For the first time in this weblog, we'll talk about biotechnology today. And more specifically, about genetically engineered food.
This subject came to my mind two days ago when I heard that about two thirds of the corn and the cotton produced in the U.S. were genetically altered. It cam as a surprise to me. I didn't know that this percentage was so high.
As a coincidence, two recently published stories are tackling related subjects.
Justin Willis wrote one of these stories. Here is how his article starts.
Milk from cloned cows and meat from the offspring of cloned cows and pigs could show up on grocery shelves as early as next year under the plans of livestock breeders who are already raising scores of clones on American farmsteads.
A recent report from the National Academy of Sciences, the nation's top scientific body, has given fresh impetus to the effort to turn cloning into a routine tool of U.S. agricultural production.
The cloned food products that could hit the market in small quantities next year include milk from cloned Holstein dairy cows and, potentially, veal from their first-generation offspring. Pigs would likely not be far behind, with some first-generation offspring probably being butchered for food in 2004 or 2005, animal breeders said.
Some cloning companies are already pouring out milk from clones. By this spring, farmers in scattered spots around the country will face the choice of selling milk from their clones or dumping it back on their fields. If the FDA (Food and Drug Administration) will let them, they plan to sell it.
So far, it seems that because cloning techniques are expensive, they are exclusively used for *elite* farm animals.
Greg Wiles, proprietor of a dairy farm in Williamsport, Md., knows the pressures firsthand. His family once owned the top-ranked Holstein in the country -- Con Acres HS Zita-ET, registered Holstein No. 14411844. Zita, worth as much as $150,000 in her prime, died last year -- but not before Wiles, with help from a company in Massachusetts, spent some $70,000 to create two clones, Genesis and Cyagra.
Anyway, is there a risk for us?
One concern for the FDA is that breeders going to the expense of cloning may also attempt genetic modification of the animals, perhaps to make them leaner or improve milk production. Such genetic manipulation poses far more potential problems than mere cloning does, and the FDA would likely require extensive proof that the gene-altered animals are safe to eat.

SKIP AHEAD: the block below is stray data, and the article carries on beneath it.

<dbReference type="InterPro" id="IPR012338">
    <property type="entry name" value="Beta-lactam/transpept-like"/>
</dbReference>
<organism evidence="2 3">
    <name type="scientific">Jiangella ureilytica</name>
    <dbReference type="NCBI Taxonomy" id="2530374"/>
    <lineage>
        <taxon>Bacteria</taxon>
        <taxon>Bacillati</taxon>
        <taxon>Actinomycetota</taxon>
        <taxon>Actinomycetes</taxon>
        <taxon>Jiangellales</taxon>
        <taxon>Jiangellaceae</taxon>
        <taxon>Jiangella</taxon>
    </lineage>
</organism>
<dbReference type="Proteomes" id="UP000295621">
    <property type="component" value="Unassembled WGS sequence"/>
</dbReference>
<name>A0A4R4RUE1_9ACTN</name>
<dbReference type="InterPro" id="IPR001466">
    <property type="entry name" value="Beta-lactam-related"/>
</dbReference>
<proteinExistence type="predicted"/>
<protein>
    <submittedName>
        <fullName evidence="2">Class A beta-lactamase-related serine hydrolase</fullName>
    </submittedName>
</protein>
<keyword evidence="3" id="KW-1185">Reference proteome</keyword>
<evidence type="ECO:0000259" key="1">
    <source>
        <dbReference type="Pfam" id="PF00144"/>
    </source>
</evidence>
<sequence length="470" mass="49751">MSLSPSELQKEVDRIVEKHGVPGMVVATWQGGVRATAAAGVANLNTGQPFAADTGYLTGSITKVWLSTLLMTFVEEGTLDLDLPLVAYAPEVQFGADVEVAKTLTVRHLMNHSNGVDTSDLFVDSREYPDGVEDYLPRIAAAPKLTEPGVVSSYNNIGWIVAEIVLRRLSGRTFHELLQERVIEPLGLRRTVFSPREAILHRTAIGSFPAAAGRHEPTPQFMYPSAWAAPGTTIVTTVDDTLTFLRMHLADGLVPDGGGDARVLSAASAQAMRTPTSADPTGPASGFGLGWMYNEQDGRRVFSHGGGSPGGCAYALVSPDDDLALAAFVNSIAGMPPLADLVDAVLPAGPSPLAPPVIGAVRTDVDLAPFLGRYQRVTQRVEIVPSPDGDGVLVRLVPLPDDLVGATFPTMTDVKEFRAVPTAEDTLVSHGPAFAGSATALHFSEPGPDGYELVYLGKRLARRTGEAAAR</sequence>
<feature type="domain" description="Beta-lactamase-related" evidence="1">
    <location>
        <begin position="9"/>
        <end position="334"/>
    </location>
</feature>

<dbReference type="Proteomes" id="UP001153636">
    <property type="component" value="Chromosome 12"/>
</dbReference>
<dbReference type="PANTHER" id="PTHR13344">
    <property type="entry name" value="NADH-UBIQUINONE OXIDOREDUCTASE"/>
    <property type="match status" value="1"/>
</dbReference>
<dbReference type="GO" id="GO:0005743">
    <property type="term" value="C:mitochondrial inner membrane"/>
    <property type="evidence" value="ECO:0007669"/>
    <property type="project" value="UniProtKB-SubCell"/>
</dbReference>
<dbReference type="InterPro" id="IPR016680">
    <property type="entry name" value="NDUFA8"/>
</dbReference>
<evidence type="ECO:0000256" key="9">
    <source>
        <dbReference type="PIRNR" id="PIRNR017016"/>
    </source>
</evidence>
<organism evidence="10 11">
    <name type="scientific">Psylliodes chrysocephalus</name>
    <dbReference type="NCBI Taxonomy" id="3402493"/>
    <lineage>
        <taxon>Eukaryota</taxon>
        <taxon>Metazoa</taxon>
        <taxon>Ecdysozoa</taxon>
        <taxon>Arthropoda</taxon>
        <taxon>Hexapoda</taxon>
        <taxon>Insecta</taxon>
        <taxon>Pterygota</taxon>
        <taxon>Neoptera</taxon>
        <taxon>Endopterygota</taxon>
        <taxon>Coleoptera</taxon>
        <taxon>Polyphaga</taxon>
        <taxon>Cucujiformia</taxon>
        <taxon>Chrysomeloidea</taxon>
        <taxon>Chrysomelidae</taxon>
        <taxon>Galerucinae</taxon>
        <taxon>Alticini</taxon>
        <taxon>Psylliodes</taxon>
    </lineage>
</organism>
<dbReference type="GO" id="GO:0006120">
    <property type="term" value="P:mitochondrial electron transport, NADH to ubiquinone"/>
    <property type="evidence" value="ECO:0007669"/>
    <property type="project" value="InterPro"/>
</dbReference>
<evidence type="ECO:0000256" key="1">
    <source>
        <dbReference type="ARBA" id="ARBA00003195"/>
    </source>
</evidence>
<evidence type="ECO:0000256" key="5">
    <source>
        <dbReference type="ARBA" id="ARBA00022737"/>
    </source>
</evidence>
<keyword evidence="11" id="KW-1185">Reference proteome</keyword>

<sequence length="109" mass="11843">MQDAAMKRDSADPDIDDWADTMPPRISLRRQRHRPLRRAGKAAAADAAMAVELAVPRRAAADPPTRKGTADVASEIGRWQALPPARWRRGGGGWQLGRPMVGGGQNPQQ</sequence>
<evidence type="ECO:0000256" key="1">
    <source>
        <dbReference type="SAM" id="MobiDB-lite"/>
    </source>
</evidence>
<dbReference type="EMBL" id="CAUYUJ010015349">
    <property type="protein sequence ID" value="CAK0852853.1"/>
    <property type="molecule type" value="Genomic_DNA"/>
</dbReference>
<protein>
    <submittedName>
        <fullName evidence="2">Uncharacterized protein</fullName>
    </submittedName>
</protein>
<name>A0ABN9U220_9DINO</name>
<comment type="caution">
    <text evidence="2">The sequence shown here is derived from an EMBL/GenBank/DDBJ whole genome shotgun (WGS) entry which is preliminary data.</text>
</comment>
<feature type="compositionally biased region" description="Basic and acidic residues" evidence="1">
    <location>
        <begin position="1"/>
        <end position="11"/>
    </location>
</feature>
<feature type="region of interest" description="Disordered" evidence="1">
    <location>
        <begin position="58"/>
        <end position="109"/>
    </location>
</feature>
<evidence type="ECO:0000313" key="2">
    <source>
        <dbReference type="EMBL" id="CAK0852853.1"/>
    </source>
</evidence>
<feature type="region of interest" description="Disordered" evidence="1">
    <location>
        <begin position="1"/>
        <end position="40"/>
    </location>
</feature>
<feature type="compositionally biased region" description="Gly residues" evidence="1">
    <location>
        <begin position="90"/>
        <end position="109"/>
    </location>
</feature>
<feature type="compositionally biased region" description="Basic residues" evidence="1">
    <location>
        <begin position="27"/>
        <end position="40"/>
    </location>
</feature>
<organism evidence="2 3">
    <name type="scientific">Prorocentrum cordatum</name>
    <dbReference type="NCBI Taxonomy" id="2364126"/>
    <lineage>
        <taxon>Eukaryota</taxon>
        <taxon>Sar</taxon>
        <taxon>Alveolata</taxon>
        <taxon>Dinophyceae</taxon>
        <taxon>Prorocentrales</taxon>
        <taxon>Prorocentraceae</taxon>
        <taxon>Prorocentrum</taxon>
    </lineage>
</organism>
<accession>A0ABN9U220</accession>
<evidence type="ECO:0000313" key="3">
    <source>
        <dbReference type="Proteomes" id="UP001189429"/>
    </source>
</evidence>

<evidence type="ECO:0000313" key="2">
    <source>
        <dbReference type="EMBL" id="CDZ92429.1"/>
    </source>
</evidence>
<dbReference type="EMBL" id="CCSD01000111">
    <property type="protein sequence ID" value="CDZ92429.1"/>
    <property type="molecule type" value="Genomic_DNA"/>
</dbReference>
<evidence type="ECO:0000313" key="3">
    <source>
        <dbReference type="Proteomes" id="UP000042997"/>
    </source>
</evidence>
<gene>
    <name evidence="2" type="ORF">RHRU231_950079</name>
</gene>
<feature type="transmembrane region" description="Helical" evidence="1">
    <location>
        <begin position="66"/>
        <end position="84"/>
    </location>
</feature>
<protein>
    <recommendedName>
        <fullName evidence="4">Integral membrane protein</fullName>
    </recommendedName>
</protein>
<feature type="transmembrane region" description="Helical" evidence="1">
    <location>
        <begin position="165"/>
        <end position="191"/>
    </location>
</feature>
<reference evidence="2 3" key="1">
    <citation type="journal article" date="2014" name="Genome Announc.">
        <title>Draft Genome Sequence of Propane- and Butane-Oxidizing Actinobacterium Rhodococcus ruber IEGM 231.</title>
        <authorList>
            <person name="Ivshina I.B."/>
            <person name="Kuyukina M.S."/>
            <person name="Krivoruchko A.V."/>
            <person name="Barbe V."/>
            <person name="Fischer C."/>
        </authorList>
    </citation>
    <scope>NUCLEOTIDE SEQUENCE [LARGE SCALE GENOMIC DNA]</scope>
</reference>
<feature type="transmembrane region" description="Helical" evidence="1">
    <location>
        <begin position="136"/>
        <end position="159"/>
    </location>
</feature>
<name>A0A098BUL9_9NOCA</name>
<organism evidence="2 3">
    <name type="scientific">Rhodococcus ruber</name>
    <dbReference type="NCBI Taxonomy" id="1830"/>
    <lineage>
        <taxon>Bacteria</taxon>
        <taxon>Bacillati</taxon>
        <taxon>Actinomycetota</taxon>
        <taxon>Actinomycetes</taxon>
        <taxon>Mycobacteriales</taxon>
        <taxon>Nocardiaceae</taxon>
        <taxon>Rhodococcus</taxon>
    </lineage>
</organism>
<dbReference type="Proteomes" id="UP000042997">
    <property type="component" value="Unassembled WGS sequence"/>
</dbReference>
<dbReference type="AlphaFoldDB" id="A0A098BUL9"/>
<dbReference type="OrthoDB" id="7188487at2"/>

Paul Elias is not looking at milk or fish: he is concerned by fish. The title of his story is Frankenfish shunned.
About 200 restaurants, grocers and seafood distributors pledged Wednesday not to buy, serve or sell fish created by biotechnology, joining some environmental groups and fishermen in opposing genetically engineered seafood.
Among those signing the pledge were a dozen Alaskan seafood distributors and two dozen organic-food-oriented grocery stores and chains, including Whole Foods Market, which has more than 130 stores. Others included restaurants from Berkeley's Chez Panisse to Washington, D.C.'s Citronelle and celebrity chefs such as Thomas Keller of Yountville's French Laundry and David Pasternack of New York's Esca.
An FDA-commissioned study issued last month concluded that engineered fish could pose significant environmental issues if they are released into the wild and breed with native species.
This engineered salmon was *created* by Aqua Bounty Farms of Waltham, Mass. Their executives are saying that attacks against them are unfair.
Aqua Bounty has developed an Atlantic salmon spliced with genes from Chinook salmon and a fish known as the ocean pout. The engineered fish produce growth hormones year-round instead of just the summer months.
Aqua Bounty vice president Joseph McGonigle said the company's lab-grown salmon all will be infertile females, eliminating the risk of escaped fish crossbreeding with native species.
Should we believe these people? As we say here in France, "Bon appétit."
Sources: Justin Gillis, The Washington Post, September 16, 2002; Paul Elias, Associated Press, September 19, 2002
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